There is reason for optimism and this positive attitude came out loud and clear in the We Are Cities urban Aboriginal round tables. For the most part, urban Aboriginal people have very similar concerns and needs as their non-Aboriginal neighbours – safe streets, access to efficient transportation choices and affordable housing options.

Some unique aspects of the urban Aboriginal round table discussions in Ottawa and Vancouver, for example, were around the recognition of sacred and cultural spaces in the urban environment. In the National Capital Region,    is situated in the Ottawa River between Gatineau and Ottawa and is an historical meeting and trading place for the Algonquin peoples of Ontario and Quebec. Efforts are underway to preserve the integrity of the space for future generations, despite pressures from real estate developers (you can read about ongoing discussions about development plans for Victoria Island, and criticisms that have arisen from both First Nations and non-First Nations communities, here, here, and here).

Victoria Island

Victoria Island on the Ottawa River, Traditional Algonquin Territory (Photo: Rob Huntley)

In Vancouver, the Salish Sea Village concept is being touted as a potential model for other developments across the country that wish to celebrate the historical past and the current contributions of Indigenous peoples. Education and awareness are key to cement an on-going connectedness between Aboriginal and non-Aboriginal interests. Efforts to bridge cultural divides will have long term, lasting benefits on all sides.

The important role of Elders and other traditional knowledge keepers was highlighted in Brandon, MB, as well as the other round tables. An Elders Council at City Hall would go a long way toward increased understanding and acceptance of First Nation, Métis and Inuit cultures and traditions. The spiritual element also includes the need for traditional ceremony and this was discussed at length at the Brandon University round table. Participants want to see more tolerance towards smudging in hospitals, schools and other public buildings for ceremonial purposes.

Recently at a youth event in a Thunder Bay hotel, I was met with an incredulous “of course” when I inquired about the possibility of our elder burning sweetgrass and tobacco in the meeting room for a traditional smudging / cleansing ceremony. It is all about attitude, and a relaxing of non-smoking restrictions for certain ceremonial occasions.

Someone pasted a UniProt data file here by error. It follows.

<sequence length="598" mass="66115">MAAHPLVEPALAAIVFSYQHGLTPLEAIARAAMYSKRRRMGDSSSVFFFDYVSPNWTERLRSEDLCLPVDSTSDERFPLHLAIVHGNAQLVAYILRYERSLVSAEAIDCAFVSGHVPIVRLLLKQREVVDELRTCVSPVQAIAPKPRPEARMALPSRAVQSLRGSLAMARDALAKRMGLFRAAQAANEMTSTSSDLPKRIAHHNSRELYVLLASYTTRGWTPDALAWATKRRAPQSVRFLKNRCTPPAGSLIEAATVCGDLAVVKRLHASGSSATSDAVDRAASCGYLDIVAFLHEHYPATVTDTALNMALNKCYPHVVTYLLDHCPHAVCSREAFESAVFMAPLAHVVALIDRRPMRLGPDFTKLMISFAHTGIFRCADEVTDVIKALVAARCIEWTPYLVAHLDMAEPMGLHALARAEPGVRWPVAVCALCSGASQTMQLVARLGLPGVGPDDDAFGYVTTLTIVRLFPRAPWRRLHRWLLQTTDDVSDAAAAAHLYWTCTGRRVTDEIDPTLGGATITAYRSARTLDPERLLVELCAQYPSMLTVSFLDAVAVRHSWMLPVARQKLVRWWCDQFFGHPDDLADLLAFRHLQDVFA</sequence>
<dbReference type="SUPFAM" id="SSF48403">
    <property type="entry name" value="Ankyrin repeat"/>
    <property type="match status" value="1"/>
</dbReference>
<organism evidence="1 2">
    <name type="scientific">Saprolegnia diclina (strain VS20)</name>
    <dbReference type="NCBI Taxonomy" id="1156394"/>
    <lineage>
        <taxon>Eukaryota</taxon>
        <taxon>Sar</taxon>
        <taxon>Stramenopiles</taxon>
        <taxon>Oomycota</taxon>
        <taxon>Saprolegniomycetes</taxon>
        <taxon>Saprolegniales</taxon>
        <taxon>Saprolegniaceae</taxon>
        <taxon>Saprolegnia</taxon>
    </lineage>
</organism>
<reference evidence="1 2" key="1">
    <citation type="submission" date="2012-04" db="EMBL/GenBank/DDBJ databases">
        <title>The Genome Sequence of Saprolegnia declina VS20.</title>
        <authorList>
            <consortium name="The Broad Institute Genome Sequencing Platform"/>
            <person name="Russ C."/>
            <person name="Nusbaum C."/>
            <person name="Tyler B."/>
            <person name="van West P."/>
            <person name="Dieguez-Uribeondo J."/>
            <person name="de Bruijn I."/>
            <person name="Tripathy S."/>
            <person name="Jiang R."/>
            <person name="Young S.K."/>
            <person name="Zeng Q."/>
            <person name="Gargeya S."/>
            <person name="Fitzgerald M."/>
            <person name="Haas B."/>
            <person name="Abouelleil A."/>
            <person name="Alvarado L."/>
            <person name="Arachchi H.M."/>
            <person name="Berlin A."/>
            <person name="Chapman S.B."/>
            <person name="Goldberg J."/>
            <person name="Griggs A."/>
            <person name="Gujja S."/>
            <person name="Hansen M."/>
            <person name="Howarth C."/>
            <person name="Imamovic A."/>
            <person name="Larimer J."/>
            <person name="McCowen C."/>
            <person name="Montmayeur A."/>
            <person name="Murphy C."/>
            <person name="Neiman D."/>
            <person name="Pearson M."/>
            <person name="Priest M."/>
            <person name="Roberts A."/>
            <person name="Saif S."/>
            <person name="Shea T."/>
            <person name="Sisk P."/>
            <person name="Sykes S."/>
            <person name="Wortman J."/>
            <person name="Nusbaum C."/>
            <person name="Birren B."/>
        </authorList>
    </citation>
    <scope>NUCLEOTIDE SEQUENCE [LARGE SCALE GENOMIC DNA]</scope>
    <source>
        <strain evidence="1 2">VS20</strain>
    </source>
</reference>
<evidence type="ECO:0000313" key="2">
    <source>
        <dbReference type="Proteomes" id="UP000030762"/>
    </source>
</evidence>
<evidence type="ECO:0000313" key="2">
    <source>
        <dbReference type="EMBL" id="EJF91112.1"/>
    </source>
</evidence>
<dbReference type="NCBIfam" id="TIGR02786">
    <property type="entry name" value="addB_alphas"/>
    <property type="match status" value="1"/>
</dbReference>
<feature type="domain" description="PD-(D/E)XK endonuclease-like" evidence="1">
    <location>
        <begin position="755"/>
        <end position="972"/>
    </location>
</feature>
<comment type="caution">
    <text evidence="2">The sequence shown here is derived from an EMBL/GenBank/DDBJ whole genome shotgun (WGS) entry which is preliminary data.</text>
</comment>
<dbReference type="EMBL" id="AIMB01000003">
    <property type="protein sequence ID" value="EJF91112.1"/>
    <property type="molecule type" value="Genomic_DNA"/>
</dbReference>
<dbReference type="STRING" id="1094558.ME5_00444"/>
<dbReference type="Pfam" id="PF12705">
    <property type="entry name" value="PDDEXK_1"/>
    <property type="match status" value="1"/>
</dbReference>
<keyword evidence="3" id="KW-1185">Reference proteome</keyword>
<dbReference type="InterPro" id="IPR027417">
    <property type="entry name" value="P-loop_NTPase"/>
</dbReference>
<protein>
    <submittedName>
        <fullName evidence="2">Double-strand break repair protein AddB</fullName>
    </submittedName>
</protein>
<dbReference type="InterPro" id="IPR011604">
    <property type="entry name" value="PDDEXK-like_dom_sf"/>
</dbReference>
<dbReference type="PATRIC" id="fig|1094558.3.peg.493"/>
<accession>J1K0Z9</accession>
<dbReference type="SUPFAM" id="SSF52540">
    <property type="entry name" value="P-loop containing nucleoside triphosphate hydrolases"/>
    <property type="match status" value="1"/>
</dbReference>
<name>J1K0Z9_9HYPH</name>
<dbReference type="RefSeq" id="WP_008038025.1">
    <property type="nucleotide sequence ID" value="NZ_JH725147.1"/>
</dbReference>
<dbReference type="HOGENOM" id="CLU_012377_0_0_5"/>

Youth leadership was high on the list of discussions at the Winnipeg round table hosted by the Ma Mawi Wi Chi Itata Centre. As posted by Ma Mawi,

“The round table provided youth with an opportunity to share their dreams for the future of Winnipeg and first steps towards this dream.”

It was gratifying to see, just within the relatively short time period of the round table session, a growing self-confidence from some of the youth who have already gone on to actively develop their leadership skills. There is no limit to what these youth can do! But, as they themselves spoke about, they require the educational supports, safe streets, increased sports and cultural opportunities and an end to poverty to help make their dreams a reality.

Ma Mawi roundtable

We Are Cities roundtable participants at the Ma Mawi Wi Chi Itata Centre in Winnipeg (Photo: Adesuwa Ero)

We are fortunate in Canada to have a number of existing program and institutional supports for the urban Aboriginal population. One of the prime examples is the National Aboriginal Friendship Centre movement (NAFC) which boasts 118 friendship centres across the country. The First Nations University in Regina and the Gabriel Dumont Institute are just two of a number of outstanding post-secondary educational institutions. Small and large businesses have a solid network through the Canadian Council for Aboriginal Business (CCAB). Their model is bolstered by the efforts of the Aboriginal Skills and Employment Training Strategy partners.

The urban Aboriginal landscape is vast. The voices of Inuit, Métis and First Nations will be key in developing an Urban Agenda that truly works for all citizens. To that end, a coalition of like-minded partners should be convened and encouraged to continue the momentum started by the We Are Cities initiative.

Note: You can read more from Ted Norris on the We Are Cities website, where he shared thoughts on using cultural practices creatively to adapt the We Are Cities toolkit to generate new ideas.


Thinking Hats at the We Are Cities Roundtable in Ottawa (Photo: Ted Norris)

Calgary’s Re-localize Fair demonstrates possibilities for community-based economies

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We are pleased to share some of the exciting work being undertaken by the We Are Cities cross-Canada convenor network! In addition to hosting and supporting We Are Cities roundtables this past spring, several convenors have been working on demonstration projects in their communities that test new approaches to resilient and livable cities. These projects are meant to engage convenors’ networks while forging new connections to strengthen localized city-building efforts. Demonstration projects range from pop-up public citizen spaces to neighborhood fairs to public transit experiments.

In this blog, we adapted the reflections of Calgary convenor Gerald Wheatley, Manager at the Arusha Centre, on their demonstration project: the Re-localization Fair, held at Calgary’s Bridgeland Riverside Community Association on April 18, 2015, as part of the 2015 Down to Earth Week

relocalize fair logo.

About the Re-localization Fair